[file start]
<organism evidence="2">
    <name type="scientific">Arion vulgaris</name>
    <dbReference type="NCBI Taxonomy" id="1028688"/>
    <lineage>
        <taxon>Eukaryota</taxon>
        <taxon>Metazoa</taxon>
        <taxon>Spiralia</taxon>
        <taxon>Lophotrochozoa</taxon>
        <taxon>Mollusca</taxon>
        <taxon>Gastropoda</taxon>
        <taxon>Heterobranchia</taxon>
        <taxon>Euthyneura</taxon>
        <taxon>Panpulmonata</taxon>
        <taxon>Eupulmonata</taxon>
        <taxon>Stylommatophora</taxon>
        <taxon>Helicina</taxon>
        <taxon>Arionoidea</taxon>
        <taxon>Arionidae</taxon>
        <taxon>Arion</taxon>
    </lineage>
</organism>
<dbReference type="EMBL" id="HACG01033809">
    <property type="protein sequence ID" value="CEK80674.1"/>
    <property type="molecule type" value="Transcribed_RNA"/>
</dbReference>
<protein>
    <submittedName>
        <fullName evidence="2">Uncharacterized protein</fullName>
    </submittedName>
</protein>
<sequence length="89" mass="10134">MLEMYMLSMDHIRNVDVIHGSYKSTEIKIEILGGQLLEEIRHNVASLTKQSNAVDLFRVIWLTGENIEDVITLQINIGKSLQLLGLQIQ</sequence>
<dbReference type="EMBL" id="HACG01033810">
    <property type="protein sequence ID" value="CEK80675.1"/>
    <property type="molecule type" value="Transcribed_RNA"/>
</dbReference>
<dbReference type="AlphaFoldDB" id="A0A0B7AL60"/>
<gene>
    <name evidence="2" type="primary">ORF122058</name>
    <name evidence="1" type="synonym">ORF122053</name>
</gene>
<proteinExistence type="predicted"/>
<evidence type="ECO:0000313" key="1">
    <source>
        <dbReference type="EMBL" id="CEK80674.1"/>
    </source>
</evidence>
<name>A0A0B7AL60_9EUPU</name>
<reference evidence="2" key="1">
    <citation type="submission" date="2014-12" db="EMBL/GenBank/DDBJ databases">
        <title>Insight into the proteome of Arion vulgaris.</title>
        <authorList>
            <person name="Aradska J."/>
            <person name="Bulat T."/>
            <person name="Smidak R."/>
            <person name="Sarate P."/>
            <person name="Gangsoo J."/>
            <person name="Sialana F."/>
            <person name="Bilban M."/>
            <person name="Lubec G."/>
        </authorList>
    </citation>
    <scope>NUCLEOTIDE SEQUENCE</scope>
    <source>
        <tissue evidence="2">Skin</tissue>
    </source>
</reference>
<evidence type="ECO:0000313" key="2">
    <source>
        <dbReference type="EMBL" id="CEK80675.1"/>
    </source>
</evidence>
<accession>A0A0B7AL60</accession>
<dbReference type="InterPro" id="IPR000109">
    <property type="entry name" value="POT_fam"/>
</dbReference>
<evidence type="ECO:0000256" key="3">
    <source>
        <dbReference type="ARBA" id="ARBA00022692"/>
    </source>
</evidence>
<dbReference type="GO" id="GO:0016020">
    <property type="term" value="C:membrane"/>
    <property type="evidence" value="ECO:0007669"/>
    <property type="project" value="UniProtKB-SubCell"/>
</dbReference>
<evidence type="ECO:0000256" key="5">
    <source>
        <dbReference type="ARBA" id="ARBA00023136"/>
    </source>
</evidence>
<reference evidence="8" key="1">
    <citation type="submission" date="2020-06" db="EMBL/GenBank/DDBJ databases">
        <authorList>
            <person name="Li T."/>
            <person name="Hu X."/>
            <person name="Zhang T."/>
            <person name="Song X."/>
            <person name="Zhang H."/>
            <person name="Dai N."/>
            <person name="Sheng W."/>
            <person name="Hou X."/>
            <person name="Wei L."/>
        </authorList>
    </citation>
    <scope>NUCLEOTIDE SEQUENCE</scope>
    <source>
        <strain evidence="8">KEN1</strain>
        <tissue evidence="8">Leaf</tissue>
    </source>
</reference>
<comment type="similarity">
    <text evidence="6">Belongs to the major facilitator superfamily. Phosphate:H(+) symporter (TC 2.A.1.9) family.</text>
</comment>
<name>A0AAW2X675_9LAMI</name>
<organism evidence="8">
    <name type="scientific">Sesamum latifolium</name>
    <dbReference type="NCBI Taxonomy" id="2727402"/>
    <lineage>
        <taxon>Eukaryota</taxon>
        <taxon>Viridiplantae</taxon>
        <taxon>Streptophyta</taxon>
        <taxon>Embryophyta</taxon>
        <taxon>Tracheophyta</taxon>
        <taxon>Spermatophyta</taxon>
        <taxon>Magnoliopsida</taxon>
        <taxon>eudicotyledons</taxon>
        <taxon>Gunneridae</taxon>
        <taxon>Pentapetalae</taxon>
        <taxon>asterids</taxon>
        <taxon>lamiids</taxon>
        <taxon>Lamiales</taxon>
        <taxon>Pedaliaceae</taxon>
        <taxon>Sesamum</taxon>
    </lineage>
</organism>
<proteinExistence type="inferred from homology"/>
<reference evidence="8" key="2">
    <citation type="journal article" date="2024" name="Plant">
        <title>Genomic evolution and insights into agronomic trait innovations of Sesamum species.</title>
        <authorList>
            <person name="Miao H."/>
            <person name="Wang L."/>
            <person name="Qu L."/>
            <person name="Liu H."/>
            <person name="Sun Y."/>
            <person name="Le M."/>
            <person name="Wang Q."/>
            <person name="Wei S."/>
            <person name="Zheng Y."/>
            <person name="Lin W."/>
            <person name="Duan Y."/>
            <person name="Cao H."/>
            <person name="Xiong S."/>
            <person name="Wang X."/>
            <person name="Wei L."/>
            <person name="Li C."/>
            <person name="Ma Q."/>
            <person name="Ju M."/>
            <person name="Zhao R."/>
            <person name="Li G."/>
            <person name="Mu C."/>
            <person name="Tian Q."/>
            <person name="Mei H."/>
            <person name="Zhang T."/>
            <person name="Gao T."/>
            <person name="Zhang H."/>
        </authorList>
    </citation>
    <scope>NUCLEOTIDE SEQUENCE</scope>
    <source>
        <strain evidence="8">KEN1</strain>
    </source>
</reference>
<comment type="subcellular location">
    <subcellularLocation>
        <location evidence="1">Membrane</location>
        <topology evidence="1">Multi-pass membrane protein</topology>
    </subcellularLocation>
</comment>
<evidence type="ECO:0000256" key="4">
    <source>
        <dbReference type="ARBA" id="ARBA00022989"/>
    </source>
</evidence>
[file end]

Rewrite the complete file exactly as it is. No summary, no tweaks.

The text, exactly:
<organism evidence="2">
    <name type="scientific">Arion vulgaris</name>
    <dbReference type="NCBI Taxonomy" id="1028688"/>
    <lineage>
        <taxon>Eukaryota</taxon>
        <taxon>Metazoa</taxon>
        <taxon>Spiralia</taxon>
        <taxon>Lophotrochozoa</taxon>
        <taxon>Mollusca</taxon>
        <taxon>Gastropoda</taxon>
        <taxon>Heterobranchia</taxon>
        <taxon>Euthyneura</taxon>
        <taxon>Panpulmonata</taxon>
        <taxon>Eupulmonata</taxon>
        <taxon>Stylommatophora</taxon>
        <taxon>Helicina</taxon>
        <taxon>Arionoidea</taxon>
        <taxon>Arionidae</taxon>
        <taxon>Arion</taxon>
    </lineage>
</organism>
<dbReference type="EMBL" id="HACG01033809">
    <property type="protein sequence ID" value="CEK80674.1"/>
    <property type="molecule type" value="Transcribed_RNA"/>
</dbReference>
<protein>
    <submittedName>
        <fullName evidence="2">Uncharacterized protein</fullName>
    </submittedName>
</protein>
<sequence length="89" mass="10134">MLEMYMLSMDHIRNVDVIHGSYKSTEIKIEILGGQLLEEIRHNVASLTKQSNAVDLFRVIWLTGENIEDVITLQINIGKSLQLLGLQIQ</sequence>
<dbReference type="EMBL" id="HACG01033810">
    <property type="protein sequence ID" value="CEK80675.1"/>
    <property type="molecule type" value="Transcribed_RNA"/>
</dbReference>
<dbReference type="AlphaFoldDB" id="A0A0B7AL60"/>
<gene>
    <name evidence="2" type="primary">ORF122058</name>
    <name evidence="1" type="synonym">ORF122053</name>
</gene>
<proteinExistence type="predicted"/>
<evidence type="ECO:0000313" key="1">
    <source>
        <dbReference type="EMBL" id="CEK80674.1"/>
    </source>
</evidence>
<name>A0A0B7AL60_9EUPU</name>
<reference evidence="2" key="1">
    <citation type="submission" date="2014-12" db="EMBL/GenBank/DDBJ databases">
        <title>Insight into the proteome of Arion vulgaris.</title>
        <authorList>
            <person name="Aradska J."/>
            <person name="Bulat T."/>
            <person name="Smidak R."/>
            <person name="Sarate P."/>
            <person name="Gangsoo J."/>
            <person name="Sialana F."/>
            <person name="Bilban M."/>
            <person name="Lubec G."/>
        </authorList>
    </citation>
    <scope>NUCLEOTIDE SEQUENCE</scope>
    <source>
        <tissue evidence="2">Skin</tissue>
    </source>
</reference>
<evidence type="ECO:0000313" key="2">
    <source>
        <dbReference type="EMBL" id="CEK80675.1"/>
    </source>
</evidence>
<accession>A0A0B7AL60</accession>
<dbReference type="InterPro" id="IPR000109">
    <property type="entry name" value="POT_fam"/>
</dbReference>
<evidence type="ECO:0000256" key="3">
    <source>
        <dbReference type="ARBA" id="ARBA00022692"/>
    </source>
</evidence>
<dbReference type="GO" id="GO:0016020">
    <property type="term" value="C:membrane"/>
    <property type="evidence" value="ECO:0007669"/>
    <property type="project" value="UniProtKB-SubCell"/>
</dbReference>
<evidence type="ECO:0000256" key="5">
    <source>
        <dbReference type="ARBA" id="ARBA00023136"/>
    </source>
</evidence>
<reference evidence="8" key="1">
    <citation type="submission" date="2020-06" db="EMBL/GenBank/DDBJ databases">
        <authorList>
            <person name="Li T."/>
            <person name="Hu X."/>
            <person name="Zhang T."/>
            <person name="Song X."/>
            <person name="Zhang H."/>
            <person name="Dai N."/>
            <person name="Sheng W."/>
            <person name="Hou X."/>
            <person name="Wei L."/>
        </authorList>
    </citation>
    <scope>NUCLEOTIDE SEQUENCE</scope>
    <source>
        <strain evidence="8">KEN1</strain>
        <tissue evidence="8">Leaf</tissue>
    </source>
</reference>
<comment type="similarity">
    <text evidence="6">Belongs to the major facilitator superfamily. Phosphate:H(+) symporter (TC 2.A.1.9) family.</text>
</comment>
<name>A0AAW2X675_9LAMI</name>
<organism evidence="8">
    <name type="scientific">Sesamum latifolium</name>
    <dbReference type="NCBI Taxonomy" id="2727402"/>
    <lineage>
        <taxon>Eukaryota</taxon>
        <taxon>Viridiplantae</taxon>
        <taxon>Streptophyta</taxon>
        <taxon>Embryophyta</taxon>
        <taxon>Tracheophyta</taxon>
        <taxon>Spermatophyta</taxon>
        <taxon>Magnoliopsida</taxon>
        <taxon>eudicotyledons</taxon>
        <taxon>Gunneridae</taxon>
        <taxon>Pentapetalae</taxon>
        <taxon>asterids</taxon>
        <taxon>lamiids</taxon>
        <taxon>Lamiales</taxon>
        <taxon>Pedaliaceae</taxon>
        <taxon>Sesamum</taxon>
    </lineage>
</organism>
<proteinExistence type="inferred from homology"/>
<reference evidence="8" key="2">
    <citation type="journal article" date="2024" name="Plant">
        <title>Genomic evolution and insights into agronomic trait innovations of Sesamum species.</title>
        <authorList>
            <person name="Miao H."/>
            <person name="Wang L."/>
            <person name="Qu L."/>
            <person name="Liu H."/>
            <person name="Sun Y."/>
            <person name="Le M."/>
            <person name="Wang Q."/>
            <person name="Wei S."/>
            <person name="Zheng Y."/>
            <person name="Lin W."/>
            <person name="Duan Y."/>
            <person name="Cao H."/>
            <person name="Xiong S."/>
            <person name="Wang X."/>
            <person name="Wei L."/>
            <person name="Li C."/>
            <person name="Ma Q."/>
            <person name="Ju M."/>
            <person name="Zhao R."/>
            <person name="Li G."/>
            <person name="Mu C."/>
            <person name="Tian Q."/>
            <person name="Mei H."/>
            <person name="Zhang T."/>
            <person name="Gao T."/>
            <person name="Zhang H."/>
        </authorList>
    </citation>
    <scope>NUCLEOTIDE SEQUENCE</scope>
    <source>
        <strain evidence="8">KEN1</strain>
    </source>
</reference>
<comment type="subcellular location">
    <subcellularLocation>
        <location evidence="1">Membrane</location>
        <topology evidence="1">Multi-pass membrane protein</topology>
    </subcellularLocation>
</comment>
<evidence type="ECO:0000256" key="4">
    <source>
        <dbReference type="ARBA" id="ARBA00022989"/>
    </source>
</evidence>